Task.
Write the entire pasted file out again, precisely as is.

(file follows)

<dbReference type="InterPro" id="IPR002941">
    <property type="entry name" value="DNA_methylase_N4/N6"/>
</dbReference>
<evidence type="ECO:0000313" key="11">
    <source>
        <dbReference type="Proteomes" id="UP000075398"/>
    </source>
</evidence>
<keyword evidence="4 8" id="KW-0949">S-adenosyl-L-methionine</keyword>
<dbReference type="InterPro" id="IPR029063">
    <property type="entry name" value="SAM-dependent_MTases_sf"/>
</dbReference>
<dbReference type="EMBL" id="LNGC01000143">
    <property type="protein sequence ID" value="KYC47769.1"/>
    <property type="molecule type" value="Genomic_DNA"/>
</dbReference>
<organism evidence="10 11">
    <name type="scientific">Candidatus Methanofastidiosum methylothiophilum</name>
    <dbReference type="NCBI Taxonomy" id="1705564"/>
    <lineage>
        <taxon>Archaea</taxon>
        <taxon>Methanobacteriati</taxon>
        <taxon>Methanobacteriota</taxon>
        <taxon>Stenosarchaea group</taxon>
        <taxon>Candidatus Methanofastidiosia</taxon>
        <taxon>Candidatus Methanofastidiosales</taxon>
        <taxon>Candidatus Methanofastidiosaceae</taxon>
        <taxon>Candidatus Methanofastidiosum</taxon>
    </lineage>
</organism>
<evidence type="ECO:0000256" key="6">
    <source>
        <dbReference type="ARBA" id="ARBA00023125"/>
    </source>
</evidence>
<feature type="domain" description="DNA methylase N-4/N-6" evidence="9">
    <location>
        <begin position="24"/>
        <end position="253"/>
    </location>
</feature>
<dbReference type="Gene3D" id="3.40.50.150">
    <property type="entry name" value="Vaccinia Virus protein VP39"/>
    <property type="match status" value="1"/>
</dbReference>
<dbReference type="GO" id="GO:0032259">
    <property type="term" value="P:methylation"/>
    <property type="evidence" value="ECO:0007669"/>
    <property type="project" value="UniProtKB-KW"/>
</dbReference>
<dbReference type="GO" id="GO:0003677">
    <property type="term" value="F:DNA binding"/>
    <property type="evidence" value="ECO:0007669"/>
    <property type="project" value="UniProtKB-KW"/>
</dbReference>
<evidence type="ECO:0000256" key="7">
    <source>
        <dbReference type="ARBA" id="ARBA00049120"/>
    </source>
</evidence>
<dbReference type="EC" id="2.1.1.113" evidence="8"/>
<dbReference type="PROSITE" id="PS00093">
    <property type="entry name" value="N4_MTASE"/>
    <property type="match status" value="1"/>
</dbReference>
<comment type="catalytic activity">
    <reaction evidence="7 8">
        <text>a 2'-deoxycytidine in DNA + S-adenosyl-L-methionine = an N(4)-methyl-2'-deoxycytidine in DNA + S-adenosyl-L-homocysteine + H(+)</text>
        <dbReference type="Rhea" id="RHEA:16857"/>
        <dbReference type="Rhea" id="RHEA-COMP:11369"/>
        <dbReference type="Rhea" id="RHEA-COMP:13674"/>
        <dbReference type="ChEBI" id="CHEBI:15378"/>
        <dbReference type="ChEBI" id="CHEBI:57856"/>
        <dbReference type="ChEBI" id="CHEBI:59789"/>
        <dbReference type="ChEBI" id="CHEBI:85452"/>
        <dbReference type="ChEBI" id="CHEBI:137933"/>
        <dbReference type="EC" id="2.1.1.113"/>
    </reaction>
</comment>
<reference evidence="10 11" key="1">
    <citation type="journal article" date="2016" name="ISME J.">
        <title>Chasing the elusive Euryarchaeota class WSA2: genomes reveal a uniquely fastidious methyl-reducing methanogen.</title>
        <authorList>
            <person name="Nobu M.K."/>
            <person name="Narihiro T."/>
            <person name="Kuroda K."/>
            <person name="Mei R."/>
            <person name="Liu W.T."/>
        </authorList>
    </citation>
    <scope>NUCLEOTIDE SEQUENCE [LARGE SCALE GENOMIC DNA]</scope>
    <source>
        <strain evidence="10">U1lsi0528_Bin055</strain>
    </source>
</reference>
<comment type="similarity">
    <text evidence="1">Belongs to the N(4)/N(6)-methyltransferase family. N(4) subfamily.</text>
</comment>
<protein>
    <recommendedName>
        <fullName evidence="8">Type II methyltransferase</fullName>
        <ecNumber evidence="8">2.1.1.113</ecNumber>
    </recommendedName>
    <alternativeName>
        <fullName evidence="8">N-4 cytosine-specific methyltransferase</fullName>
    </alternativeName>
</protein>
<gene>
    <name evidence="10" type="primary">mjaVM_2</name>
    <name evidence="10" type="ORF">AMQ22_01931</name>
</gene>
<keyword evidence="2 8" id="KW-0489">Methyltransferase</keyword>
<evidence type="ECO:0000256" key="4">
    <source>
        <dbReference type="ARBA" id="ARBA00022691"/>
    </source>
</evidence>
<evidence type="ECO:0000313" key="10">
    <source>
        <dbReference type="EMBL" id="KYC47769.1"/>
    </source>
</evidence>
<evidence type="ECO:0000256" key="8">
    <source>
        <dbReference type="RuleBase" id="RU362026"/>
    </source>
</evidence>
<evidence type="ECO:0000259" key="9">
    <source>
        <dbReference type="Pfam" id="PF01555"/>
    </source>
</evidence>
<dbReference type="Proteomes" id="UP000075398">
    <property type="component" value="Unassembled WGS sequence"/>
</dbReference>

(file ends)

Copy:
<dbReference type="InterPro" id="IPR002941">
    <property type="entry name" value="DNA_methylase_N4/N6"/>
</dbReference>
<evidence type="ECO:0000313" key="11">
    <source>
        <dbReference type="Proteomes" id="UP000075398"/>
    </source>
</evidence>
<keyword evidence="4 8" id="KW-0949">S-adenosyl-L-methionine</keyword>
<dbReference type="InterPro" id="IPR029063">
    <property type="entry name" value="SAM-dependent_MTases_sf"/>
</dbReference>
<dbReference type="EMBL" id="LNGC01000143">
    <property type="protein sequence ID" value="KYC47769.1"/>
    <property type="molecule type" value="Genomic_DNA"/>
</dbReference>
<organism evidence="10 11">
    <name type="scientific">Candidatus Methanofastidiosum methylothiophilum</name>
    <dbReference type="NCBI Taxonomy" id="1705564"/>
    <lineage>
        <taxon>Archaea</taxon>
        <taxon>Methanobacteriati</taxon>
        <taxon>Methanobacteriota</taxon>
        <taxon>Stenosarchaea group</taxon>
        <taxon>Candidatus Methanofastidiosia</taxon>
        <taxon>Candidatus Methanofastidiosales</taxon>
        <taxon>Candidatus Methanofastidiosaceae</taxon>
        <taxon>Candidatus Methanofastidiosum</taxon>
    </lineage>
</organism>
<evidence type="ECO:0000256" key="6">
    <source>
        <dbReference type="ARBA" id="ARBA00023125"/>
    </source>
</evidence>
<feature type="domain" description="DNA methylase N-4/N-6" evidence="9">
    <location>
        <begin position="24"/>
        <end position="253"/>
    </location>
</feature>
<dbReference type="Gene3D" id="3.40.50.150">
    <property type="entry name" value="Vaccinia Virus protein VP39"/>
    <property type="match status" value="1"/>
</dbReference>
<dbReference type="GO" id="GO:0032259">
    <property type="term" value="P:methylation"/>
    <property type="evidence" value="ECO:0007669"/>
    <property type="project" value="UniProtKB-KW"/>
</dbReference>
<dbReference type="GO" id="GO:0003677">
    <property type="term" value="F:DNA binding"/>
    <property type="evidence" value="ECO:0007669"/>
    <property type="project" value="UniProtKB-KW"/>
</dbReference>
<evidence type="ECO:0000256" key="7">
    <source>
        <dbReference type="ARBA" id="ARBA00049120"/>
    </source>
</evidence>
<dbReference type="EC" id="2.1.1.113" evidence="8"/>
<dbReference type="PROSITE" id="PS00093">
    <property type="entry name" value="N4_MTASE"/>
    <property type="match status" value="1"/>
</dbReference>
<comment type="catalytic activity">
    <reaction evidence="7 8">
        <text>a 2'-deoxycytidine in DNA + S-adenosyl-L-methionine = an N(4)-methyl-2'-deoxycytidine in DNA + S-adenosyl-L-homocysteine + H(+)</text>
        <dbReference type="Rhea" id="RHEA:16857"/>
        <dbReference type="Rhea" id="RHEA-COMP:11369"/>
        <dbReference type="Rhea" id="RHEA-COMP:13674"/>
        <dbReference type="ChEBI" id="CHEBI:15378"/>
        <dbReference type="ChEBI" id="CHEBI:57856"/>
        <dbReference type="ChEBI" id="CHEBI:59789"/>
        <dbReference type="ChEBI" id="CHEBI:85452"/>
        <dbReference type="ChEBI" id="CHEBI:137933"/>
        <dbReference type="EC" id="2.1.1.113"/>
    </reaction>
</comment>
<reference evidence="10 11" key="1">
    <citation type="journal article" date="2016" name="ISME J.">
        <title>Chasing the elusive Euryarchaeota class WSA2: genomes reveal a uniquely fastidious methyl-reducing methanogen.</title>
        <authorList>
            <person name="Nobu M.K."/>
            <person name="Narihiro T."/>
            <person name="Kuroda K."/>
            <person name="Mei R."/>
            <person name="Liu W.T."/>
        </authorList>
    </citation>
    <scope>NUCLEOTIDE SEQUENCE [LARGE SCALE GENOMIC DNA]</scope>
    <source>
        <strain evidence="10">U1lsi0528_Bin055</strain>
    </source>
</reference>
<comment type="similarity">
    <text evidence="1">Belongs to the N(4)/N(6)-methyltransferase family. N(4) subfamily.</text>
</comment>
<protein>
    <recommendedName>
        <fullName evidence="8">Type II methyltransferase</fullName>
        <ecNumber evidence="8">2.1.1.113</ecNumber>
    </recommendedName>
    <alternativeName>
        <fullName evidence="8">N-4 cytosine-specific methyltransferase</fullName>
    </alternativeName>
</protein>
<gene>
    <name evidence="10" type="primary">mjaVM_2</name>
    <name evidence="10" type="ORF">AMQ22_01931</name>
</gene>
<keyword evidence="2 8" id="KW-0489">Methyltransferase</keyword>
<evidence type="ECO:0000256" key="4">
    <source>
        <dbReference type="ARBA" id="ARBA00022691"/>
    </source>
</evidence>
<evidence type="ECO:0000313" key="10">
    <source>
        <dbReference type="EMBL" id="KYC47769.1"/>
    </source>
</evidence>
<evidence type="ECO:0000256" key="8">
    <source>
        <dbReference type="RuleBase" id="RU362026"/>
    </source>
</evidence>
<evidence type="ECO:0000259" key="9">
    <source>
        <dbReference type="Pfam" id="PF01555"/>
    </source>
</evidence>
<dbReference type="Proteomes" id="UP000075398">
    <property type="component" value="Unassembled WGS sequence"/>
</dbReference>